The Nieman Foundation for Journalism at Harvard houses a dynamic set of initiatives to promote and elevate the standards of journalism and educate and support those poised to make important contributions to its future. We do this through our fellowship programs; our publications, online and in -print; and programming that convenes some of the leading thinkers of our time.
More than 1,400 journalists from 93 countries have been awarded Nieman fellowships since 1938. Recently we added a short-term visiting fellowship for individuals with a specific project to enhance journalism who would like to spend up to 12 weeks at Harvard advancing their idea. Visiting fellows have included digital innovators, technologists, academics, and journalists from the U.S. and abroad.
Nieman’s publications include:
- Nieman Lab, an online reporting enterprise focused on the future of news and innovation. Nieman Lab has a staff of reporters writing daily about the most significant developments in journalism and has become a leading source of news about digital media for an audience around the world.
- Nieman Reports, a website and print quarterly that explores contemporary journalism’s most important challenges and provides a forum for the industry’s leading voices on issues of ethics, values, innovation and more. It also serves as a town square for Nieman’s global alumni network.
- Nieman Storyboard, a website that showcases exceptional narrative journalism and the art and craft of reported storytelling. Storyboard has become an important gathering place for the top practitioners of narrative journalism to talk about what works and why.
From our speakers
A Shorenstein Center paper by Jackie Calmes:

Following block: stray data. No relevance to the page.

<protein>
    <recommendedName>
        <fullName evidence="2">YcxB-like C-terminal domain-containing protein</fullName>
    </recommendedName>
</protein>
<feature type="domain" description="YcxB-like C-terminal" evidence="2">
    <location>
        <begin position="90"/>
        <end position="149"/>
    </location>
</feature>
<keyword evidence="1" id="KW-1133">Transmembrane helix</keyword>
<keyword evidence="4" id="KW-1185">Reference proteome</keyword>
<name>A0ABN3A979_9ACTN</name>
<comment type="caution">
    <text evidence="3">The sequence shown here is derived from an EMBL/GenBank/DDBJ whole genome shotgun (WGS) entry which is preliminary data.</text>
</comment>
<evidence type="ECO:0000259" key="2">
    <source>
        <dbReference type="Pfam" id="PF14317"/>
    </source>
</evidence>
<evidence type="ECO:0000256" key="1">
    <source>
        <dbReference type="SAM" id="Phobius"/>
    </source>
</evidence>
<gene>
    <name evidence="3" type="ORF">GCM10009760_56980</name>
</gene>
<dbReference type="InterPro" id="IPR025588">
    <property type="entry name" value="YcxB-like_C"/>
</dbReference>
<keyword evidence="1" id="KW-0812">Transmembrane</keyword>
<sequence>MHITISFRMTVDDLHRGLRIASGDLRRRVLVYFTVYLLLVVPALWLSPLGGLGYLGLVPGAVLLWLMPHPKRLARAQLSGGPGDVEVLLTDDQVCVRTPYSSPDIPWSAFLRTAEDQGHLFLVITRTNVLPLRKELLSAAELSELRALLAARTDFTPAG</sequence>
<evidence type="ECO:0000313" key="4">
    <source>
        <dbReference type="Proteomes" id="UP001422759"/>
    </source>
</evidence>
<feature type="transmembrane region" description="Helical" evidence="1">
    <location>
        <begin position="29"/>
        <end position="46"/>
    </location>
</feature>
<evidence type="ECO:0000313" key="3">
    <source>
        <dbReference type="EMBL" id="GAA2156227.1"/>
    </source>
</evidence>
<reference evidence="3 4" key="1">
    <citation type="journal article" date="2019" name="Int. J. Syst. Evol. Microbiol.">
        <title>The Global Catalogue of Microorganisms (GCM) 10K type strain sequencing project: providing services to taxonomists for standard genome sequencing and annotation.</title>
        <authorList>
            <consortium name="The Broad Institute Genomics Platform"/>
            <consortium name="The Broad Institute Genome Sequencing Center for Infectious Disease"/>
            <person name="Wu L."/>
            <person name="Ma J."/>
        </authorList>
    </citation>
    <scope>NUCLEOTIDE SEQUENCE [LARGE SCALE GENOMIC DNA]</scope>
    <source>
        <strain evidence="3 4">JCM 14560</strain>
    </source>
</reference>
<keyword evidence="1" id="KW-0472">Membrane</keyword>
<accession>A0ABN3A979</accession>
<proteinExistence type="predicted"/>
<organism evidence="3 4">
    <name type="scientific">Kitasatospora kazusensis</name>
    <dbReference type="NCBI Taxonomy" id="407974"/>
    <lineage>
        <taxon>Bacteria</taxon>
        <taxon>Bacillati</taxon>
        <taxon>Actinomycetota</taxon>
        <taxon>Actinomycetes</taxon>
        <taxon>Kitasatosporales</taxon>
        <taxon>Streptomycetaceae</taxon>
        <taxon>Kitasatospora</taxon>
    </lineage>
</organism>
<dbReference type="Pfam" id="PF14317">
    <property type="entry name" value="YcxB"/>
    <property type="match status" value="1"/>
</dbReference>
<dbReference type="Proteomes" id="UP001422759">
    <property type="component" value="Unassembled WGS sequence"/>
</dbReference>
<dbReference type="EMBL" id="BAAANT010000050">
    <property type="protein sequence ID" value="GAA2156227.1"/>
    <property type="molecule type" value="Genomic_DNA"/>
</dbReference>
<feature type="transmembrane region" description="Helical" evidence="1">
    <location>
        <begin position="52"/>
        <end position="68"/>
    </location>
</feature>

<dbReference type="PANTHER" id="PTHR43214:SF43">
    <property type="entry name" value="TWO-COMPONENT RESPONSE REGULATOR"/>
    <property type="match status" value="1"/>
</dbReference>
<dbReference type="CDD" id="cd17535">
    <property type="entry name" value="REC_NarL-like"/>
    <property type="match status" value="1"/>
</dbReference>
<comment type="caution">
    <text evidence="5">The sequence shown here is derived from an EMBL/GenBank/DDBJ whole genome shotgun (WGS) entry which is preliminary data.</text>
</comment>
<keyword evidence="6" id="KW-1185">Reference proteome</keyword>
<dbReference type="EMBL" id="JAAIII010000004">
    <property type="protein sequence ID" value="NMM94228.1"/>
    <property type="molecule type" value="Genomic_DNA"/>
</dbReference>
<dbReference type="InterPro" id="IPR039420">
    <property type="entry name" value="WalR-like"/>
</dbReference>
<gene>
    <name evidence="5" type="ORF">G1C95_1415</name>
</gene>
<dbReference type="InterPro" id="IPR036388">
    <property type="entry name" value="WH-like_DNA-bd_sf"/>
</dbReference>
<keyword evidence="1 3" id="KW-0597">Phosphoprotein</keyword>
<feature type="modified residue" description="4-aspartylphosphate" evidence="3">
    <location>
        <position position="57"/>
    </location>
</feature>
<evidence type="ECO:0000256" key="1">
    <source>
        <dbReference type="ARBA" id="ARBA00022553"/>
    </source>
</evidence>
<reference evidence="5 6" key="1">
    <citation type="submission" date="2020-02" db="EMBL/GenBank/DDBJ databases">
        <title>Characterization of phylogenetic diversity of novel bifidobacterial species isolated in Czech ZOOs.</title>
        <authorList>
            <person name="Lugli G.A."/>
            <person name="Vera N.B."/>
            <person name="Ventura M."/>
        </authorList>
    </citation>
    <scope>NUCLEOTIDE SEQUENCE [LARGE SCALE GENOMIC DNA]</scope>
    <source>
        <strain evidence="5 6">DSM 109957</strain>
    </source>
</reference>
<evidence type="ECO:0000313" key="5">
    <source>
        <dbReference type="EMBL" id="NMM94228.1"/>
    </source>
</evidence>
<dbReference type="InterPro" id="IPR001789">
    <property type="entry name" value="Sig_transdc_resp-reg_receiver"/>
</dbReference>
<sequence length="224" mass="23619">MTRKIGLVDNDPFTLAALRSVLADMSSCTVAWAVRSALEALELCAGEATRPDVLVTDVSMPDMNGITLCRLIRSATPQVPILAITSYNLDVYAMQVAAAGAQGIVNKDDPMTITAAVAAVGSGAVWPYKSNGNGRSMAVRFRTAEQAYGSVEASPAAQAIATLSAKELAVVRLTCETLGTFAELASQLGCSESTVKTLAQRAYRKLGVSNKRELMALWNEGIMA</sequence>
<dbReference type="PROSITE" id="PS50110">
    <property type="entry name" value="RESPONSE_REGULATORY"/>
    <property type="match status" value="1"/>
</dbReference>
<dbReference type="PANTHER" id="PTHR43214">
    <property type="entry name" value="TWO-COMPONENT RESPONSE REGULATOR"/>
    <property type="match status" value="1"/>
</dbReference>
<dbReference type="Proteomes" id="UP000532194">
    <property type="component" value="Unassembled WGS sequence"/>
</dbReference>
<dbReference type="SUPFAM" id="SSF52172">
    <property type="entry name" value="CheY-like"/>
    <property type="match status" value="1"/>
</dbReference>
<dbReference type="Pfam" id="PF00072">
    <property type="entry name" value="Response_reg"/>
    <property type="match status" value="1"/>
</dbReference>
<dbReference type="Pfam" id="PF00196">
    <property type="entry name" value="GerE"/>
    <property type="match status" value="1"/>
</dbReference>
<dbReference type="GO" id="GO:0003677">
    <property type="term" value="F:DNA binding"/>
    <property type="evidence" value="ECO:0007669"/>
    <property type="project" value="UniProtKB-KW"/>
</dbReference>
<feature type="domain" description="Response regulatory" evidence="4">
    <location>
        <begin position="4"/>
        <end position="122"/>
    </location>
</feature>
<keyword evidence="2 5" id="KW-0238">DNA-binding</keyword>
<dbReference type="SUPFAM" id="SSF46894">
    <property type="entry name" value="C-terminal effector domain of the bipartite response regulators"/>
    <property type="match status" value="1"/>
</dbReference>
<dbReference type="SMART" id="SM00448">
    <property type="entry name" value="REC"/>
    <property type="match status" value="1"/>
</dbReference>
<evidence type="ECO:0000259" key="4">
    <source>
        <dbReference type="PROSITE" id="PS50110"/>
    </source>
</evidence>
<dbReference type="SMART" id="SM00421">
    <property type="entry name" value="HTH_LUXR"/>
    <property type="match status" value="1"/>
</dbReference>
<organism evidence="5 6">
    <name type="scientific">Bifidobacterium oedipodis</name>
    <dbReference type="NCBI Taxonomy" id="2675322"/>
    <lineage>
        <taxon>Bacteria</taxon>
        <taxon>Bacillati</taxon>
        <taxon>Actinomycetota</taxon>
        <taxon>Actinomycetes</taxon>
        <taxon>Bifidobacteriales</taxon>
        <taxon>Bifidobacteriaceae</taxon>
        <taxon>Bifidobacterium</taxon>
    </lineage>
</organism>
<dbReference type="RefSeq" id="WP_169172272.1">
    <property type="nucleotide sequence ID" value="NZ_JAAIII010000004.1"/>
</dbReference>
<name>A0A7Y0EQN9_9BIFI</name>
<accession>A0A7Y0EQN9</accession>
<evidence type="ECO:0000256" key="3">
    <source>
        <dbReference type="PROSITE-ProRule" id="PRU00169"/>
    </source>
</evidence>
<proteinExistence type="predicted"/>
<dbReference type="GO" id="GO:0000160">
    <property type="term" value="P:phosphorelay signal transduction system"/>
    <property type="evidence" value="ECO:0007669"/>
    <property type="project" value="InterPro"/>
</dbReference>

- “They Don’t Give a Damn about Governing” — Conservative Media’s Influence on the Republican Party
- Background Information
Jeff Young recommends:
The Boston Globe’s Spotlight team:
- A look at its award-winning investigative coverage, and the movie based on its reporting on sexual abuse in the Catholic Church.
Column writing examples:
- MAKING PROGRESS
- Keeping the Content Machine Whirring
- Stephen Maher- A 1935 letter found in shed reveals suffering and anguish residential schools created
- Just a minute of your time, please
John Wihbey on data journalism:
- How do I get data about my college? Tips for journalism students on higher education sources, databases
- Getting started with data visualization: A quick primer to jump-start the process
From Vicky Diaz-Camacho and Katie Kutsko at The University Daily Kansan
- Four goals for the University Daily Kansan (and how we’ll accomplish them)
- ‘Brilliant jerks’ no longer welcome as Kansas college daily heralds ‘kick-ass’ first week
- Why student journalists at University of Kansas filed a federal lawsuit
- The University Daily Kansan’s funding will stay at $45K this year. What does it mean for us?